One year later, the Island’s a little readier for winter


Think back to a year ago. It was a dark and stormy Thursday night, and the wind was howling — gusts of 70 miles per hour or more. Trees were toppling and power lines were coming down everywhere. The entire Island finally went dark around 11 p.m. that night.

It was Saturday morning before any power was restored and even then to only about half the Island. Some neighborhoods didn’t get their electricity restored for 10 days, coming back on just in time for Christmas. For our Northwest electric utilities, it was the most damaging storm in history. At the peak of the repair effort, Puget Sound Energy had 150 workers on Vashon clearing downed trees and stringing new wire.

Here on the Island, people pulled together as they always do. The ad-hoc chainsaw brigade was out in force Friday breaking the early morning silence as they went from intersection to intersection and from house to house clearing the way so people could get around.

On Saturday, with some power restored, there was gasoline rationing at the one station that had electricity. Dozens of people lined up for lattes at the Thriftway that day, the only working coffee stand in town. As the days wore on, neighbors who did have power (or a generator) shared showers and warm beds.

So now, one year after the so-called Hanukkah Eve storm, this is a good time for us to take a minute and think back over the last year of work by VashonBePrepared and all of our community partners who try to help the Island better prepare for a disaster. There’s no doubt — as uncomfortable as it was — that the storm was a great test of our readiness. It taught us a lot about how to be prepared, and as a result the community has accomplished much in the last year.

Vashon Island Fire & Rescue, in collaboration with VashonBePrepared, has developed a new four-level activation procedure. It’s very flexible and will allow all of us to respond to whatever comes our way in an organized manner, fitting the response to the specific circumstances of an emergency.

The Community Emergency Response Team program has grown to more than 150 trained people with two more classes held this year and a formal program for registering and providing state insurance protection for our emergency volunteers during an activation.

Our neighbor-to-neighbor network has grown to 100 Neighborhood Emergency Response Organizations (NEROs). NEROs meet periodically to make sure everyone in a 20- or 30-home radius is acquainted with each other and understands how they can help out in an emergency, and how they can report conditions up to our Emergency Operations Center.

Representatives of VashonBePrepared’s Emergency Operations Center Team have met six times with Puget Sound Energy since the windstorm. We’ve built a significantly improved system for tracking the status of electricity and natural gas infrastructure on the Island during an emergency. It works, too, having been tested several times already as we moved into the bad weather season.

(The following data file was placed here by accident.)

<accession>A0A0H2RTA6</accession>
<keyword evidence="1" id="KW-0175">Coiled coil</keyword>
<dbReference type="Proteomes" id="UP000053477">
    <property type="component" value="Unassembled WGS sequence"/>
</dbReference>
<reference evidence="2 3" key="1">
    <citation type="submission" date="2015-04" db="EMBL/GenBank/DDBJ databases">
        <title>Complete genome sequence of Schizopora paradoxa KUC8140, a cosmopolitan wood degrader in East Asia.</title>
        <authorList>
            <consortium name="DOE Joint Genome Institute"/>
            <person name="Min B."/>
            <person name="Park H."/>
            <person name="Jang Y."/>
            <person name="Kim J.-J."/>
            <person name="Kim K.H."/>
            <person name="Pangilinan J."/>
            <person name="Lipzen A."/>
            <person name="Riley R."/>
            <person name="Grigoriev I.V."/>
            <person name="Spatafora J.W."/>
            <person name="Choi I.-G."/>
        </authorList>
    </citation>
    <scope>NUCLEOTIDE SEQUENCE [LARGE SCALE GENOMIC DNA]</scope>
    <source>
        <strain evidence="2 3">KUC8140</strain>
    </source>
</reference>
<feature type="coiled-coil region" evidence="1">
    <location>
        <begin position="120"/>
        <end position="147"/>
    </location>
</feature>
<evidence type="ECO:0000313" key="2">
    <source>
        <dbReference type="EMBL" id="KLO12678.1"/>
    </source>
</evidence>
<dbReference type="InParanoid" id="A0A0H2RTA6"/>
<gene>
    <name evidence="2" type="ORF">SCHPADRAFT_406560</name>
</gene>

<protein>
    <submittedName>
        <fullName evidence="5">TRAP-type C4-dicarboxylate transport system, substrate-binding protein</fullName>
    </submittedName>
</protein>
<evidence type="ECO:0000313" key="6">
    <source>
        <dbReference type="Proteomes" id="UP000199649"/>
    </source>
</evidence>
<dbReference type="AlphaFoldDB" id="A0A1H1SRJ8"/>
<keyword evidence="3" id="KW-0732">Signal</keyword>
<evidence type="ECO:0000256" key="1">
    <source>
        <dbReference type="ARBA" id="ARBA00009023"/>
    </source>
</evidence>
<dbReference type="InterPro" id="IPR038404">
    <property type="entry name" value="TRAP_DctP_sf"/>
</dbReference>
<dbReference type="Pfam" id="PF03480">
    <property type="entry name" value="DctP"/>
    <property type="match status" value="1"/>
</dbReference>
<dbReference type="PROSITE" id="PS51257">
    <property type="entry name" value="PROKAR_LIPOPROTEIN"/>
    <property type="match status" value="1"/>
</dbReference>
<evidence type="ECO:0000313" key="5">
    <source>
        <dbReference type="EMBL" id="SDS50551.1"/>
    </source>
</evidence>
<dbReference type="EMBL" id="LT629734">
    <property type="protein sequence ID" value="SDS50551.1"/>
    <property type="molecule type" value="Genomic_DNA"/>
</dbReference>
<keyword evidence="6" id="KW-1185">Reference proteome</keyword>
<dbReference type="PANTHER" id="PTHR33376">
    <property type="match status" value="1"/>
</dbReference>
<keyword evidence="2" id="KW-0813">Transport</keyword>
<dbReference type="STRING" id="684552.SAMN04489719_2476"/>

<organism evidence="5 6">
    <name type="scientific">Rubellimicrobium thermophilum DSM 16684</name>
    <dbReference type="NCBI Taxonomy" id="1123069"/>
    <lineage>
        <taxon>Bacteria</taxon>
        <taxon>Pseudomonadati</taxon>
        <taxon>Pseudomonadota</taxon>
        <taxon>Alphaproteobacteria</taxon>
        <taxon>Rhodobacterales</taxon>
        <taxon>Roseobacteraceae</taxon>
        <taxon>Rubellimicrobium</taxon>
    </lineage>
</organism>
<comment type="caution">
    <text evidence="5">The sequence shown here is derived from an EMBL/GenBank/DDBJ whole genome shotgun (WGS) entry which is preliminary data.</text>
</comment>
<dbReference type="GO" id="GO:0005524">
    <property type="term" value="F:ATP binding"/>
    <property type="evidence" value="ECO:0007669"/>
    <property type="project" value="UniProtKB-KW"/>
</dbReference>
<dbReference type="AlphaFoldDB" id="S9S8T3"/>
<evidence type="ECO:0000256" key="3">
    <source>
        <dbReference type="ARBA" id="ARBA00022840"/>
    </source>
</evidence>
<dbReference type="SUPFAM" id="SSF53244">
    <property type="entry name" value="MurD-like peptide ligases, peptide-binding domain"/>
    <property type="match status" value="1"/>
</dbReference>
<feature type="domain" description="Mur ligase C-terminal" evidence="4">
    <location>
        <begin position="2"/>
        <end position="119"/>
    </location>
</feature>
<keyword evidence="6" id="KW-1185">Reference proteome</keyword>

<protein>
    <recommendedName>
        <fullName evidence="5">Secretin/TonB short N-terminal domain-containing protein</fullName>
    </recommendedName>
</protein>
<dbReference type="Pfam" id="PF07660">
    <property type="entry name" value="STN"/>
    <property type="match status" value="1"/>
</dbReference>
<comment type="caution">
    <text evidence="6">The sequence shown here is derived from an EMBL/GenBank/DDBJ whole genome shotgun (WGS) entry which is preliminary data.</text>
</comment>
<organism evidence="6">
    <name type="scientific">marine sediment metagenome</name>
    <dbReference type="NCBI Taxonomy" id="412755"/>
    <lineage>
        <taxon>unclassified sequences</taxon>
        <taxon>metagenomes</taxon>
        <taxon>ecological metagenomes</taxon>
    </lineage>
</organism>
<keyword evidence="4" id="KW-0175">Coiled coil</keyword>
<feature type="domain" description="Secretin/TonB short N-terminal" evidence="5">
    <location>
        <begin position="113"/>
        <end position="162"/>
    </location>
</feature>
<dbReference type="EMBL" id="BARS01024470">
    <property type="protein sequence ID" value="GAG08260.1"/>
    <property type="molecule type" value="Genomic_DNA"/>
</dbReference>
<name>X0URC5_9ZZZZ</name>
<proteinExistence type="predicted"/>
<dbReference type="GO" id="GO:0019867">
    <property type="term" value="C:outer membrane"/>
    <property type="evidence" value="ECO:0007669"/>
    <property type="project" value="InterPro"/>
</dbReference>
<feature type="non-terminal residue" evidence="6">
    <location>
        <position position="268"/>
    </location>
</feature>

Voice of Vashon has its first transmitter on the air for emergency broadcasting. Funding has been raised by the Vashon Island Rotary for the second transmitter and plans are underway to bring a third transmitter online sometime in 2008. This will give us whole-Island coverage for emergency information. This system really works. It’s been used twice already — during a recent all-Island phone outage and a brief all-Island power outage as well.

The ham radio operators have been working hard on an amazing emergency e-mail system that can use radio to connect into the Internet, even if our local phone system goes down. This ham radio e-mail system proved itself during the recent flooding in Oregon, when several counties relied on it as their only connection to the outside world. We’ll be glad to have it in an emergency on Vashon, where the potential for ferries being out means we could easily be isolated for an extended time.

Finally, to test all this out, our all-Island disaster drill in October came out very well indeed. Again, there are long lists of improvements we want to make. Always, we learn lessons. But we proved that we can make our disaster response work even if all the phones and cell phones and traditional Internet systems go down.

To everyone who has been part of this magnificent effort, thank you. You’ve worked hard this last year. Take a moment to feel proud and savor the moment.

And to everyone who doesn’t have 10 days of water and food set aside at home, did you realize that we are moving into the heart of the storm season? The best way for you to take care of your family is to be prepared and self-sufficient.

Check out the information at, and ask yourself the question: “Are you ready?”

— Rick Wallace is the vice president for operations and plans for VashonBePrepared.